Across the nation, the concept of merit pay for teachers and principals who help raise student achievement is rapidly gaining political momentum. From California to Virginia, Governors of both political parties have boosted the idea of pay for performance in public education.
Now a decision by key legislators in the congressional appropriations process is raising the likelihood that there will be federal support available for states and school districts that dare to innovate with merit pay instead of sticking with seniority-based systems long insisted upon by teacher unions. The existing scales pay superior and incompetent teachers in lockstep according to years of service.
On June 9, members of the House of Representatives’ Labor-HHS-Education Appropriations
Subcommittee approved $100 million for a teacher merit-pay pilot initiative. The funds would come from an existing pot of money that had been used for a variety of small projects of questionable effectiveness. The measure is part of a $2.9 billion appropriations bill aiding professional development programs in school districts.
The plan, if it becomes law, would become a valuable resource for states seeking to introduce merit pay for teachers and principals. California Governor Arnold Schwarzenegger, who has such a program currently on the table and is meeting with stiff resistance from the state’s teacher unions, was quick to praise the Congressional plan.
“The federal government is spending tens of billions of dollars a year on K-12 education programs,” noted House Education Committee Chairman John Boehner (R-OH). “States and schools ought to be allowed to use at least a fraction of that money to provide financial rewards for highly qualified teachers and principals who are working successfully to raise student achievement.”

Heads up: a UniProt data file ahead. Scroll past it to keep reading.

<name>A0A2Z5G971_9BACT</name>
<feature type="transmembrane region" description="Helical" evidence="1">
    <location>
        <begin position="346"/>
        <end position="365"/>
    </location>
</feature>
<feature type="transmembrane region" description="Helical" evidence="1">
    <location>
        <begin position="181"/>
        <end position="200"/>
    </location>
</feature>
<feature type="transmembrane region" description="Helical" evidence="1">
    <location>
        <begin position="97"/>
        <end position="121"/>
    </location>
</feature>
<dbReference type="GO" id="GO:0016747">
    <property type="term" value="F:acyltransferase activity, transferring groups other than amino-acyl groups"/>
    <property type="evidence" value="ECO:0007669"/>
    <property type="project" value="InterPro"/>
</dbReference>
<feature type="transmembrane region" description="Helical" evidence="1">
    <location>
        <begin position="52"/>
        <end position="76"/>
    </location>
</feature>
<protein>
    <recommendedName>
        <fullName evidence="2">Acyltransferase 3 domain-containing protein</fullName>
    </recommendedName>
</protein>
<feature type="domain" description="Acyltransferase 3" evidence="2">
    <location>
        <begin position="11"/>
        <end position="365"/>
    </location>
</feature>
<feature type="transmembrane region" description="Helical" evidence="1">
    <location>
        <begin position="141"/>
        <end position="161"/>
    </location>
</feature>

The appropriations subcommittee’s proposal is a pilot version of a $500 million teacher merit-pay initiative proposed by President Bush in September 2004 as part of his second-term agenda. According to the White House, the program would reward teachers who are top performers in closing the achievement gap between privileged and underprivileged children and in generally meeting the objectives of the federal No Child Left Behind Act.
The emphasis on student achievement gives added momentum to value-added assessment, a method of evaluating teachers according to how much they help individual students advance year to year. The Teaching Commission, a bipartisan reform organization led by former IBM Chairman and Chief Executive Officer Louis V. Gerstner, Jr., has taken the concept a step further by advocating that top-producing teachers receive substantial bonuses. An April 2005 survey by the Commission indicated that two-thirds of the general public and one-third of teachers supported the concept of teacher pay-for-performance. The Commission endorsed the Schwarzenegger proposal for teacher merit pay earlier this year.
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